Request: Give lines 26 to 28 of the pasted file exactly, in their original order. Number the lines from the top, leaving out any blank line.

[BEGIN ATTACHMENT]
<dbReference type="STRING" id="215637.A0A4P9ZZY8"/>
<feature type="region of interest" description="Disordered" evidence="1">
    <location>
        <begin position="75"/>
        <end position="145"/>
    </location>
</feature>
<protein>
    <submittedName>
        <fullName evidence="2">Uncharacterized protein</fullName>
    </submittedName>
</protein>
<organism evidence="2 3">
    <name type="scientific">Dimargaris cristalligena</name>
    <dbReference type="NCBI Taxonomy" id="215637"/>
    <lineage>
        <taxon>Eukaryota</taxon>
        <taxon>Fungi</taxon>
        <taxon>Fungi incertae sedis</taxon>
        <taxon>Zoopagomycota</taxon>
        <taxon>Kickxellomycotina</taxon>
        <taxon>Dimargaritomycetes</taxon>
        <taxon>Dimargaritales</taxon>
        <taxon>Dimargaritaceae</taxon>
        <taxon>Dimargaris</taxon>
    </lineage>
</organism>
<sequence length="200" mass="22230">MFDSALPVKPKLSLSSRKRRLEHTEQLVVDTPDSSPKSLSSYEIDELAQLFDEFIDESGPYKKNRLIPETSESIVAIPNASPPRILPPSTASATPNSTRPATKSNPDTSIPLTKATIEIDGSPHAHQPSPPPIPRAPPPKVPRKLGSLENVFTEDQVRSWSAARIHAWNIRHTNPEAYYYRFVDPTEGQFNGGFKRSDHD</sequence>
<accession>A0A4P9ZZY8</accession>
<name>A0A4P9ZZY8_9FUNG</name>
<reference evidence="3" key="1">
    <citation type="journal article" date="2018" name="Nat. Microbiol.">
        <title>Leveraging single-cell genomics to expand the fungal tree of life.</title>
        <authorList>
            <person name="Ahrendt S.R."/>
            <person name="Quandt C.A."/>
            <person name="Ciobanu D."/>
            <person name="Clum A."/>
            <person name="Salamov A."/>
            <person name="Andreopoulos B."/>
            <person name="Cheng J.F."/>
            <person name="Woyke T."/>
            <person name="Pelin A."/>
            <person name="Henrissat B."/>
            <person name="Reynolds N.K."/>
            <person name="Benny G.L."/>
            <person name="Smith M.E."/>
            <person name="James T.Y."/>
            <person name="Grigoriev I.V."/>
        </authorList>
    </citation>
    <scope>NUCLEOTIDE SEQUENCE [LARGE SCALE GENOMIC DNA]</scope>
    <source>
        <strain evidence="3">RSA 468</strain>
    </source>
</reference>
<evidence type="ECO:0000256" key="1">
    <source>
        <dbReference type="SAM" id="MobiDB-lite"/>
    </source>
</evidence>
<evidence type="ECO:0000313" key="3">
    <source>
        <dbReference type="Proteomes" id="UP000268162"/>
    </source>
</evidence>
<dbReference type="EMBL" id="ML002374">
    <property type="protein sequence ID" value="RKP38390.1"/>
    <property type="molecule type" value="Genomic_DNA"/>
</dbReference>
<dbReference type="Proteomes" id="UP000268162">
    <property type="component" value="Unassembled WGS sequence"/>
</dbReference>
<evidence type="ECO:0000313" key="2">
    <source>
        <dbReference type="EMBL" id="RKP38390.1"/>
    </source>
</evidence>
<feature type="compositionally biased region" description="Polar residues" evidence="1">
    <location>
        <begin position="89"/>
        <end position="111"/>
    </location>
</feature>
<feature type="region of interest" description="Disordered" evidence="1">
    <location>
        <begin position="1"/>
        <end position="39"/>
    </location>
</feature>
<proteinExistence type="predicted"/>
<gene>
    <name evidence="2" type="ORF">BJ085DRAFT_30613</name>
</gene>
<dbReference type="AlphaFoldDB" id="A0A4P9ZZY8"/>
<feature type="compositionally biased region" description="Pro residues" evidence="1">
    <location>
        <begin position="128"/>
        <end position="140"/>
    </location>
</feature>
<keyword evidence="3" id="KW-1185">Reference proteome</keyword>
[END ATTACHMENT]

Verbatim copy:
    </lineage>
</organism>
<sequence length="200" mass="22230">MFDSALPVKPKLSLSSRKRRLEHTEQLVVDTPDSSPKSLSSYEIDELAQLFDEFIDESGPYKKNRLIPETSESIVAIPNASPPRILPPSTASATPNSTRPATKSNPDTSIPLTKATIEIDGSPHAHQPSPPPIPRAPPPKVPRKLGSLENVFTEDQVRSWSAARIHAWNIRHTNPEAYYYRFVDPTEGQFNGGFKRSDHD</sequence>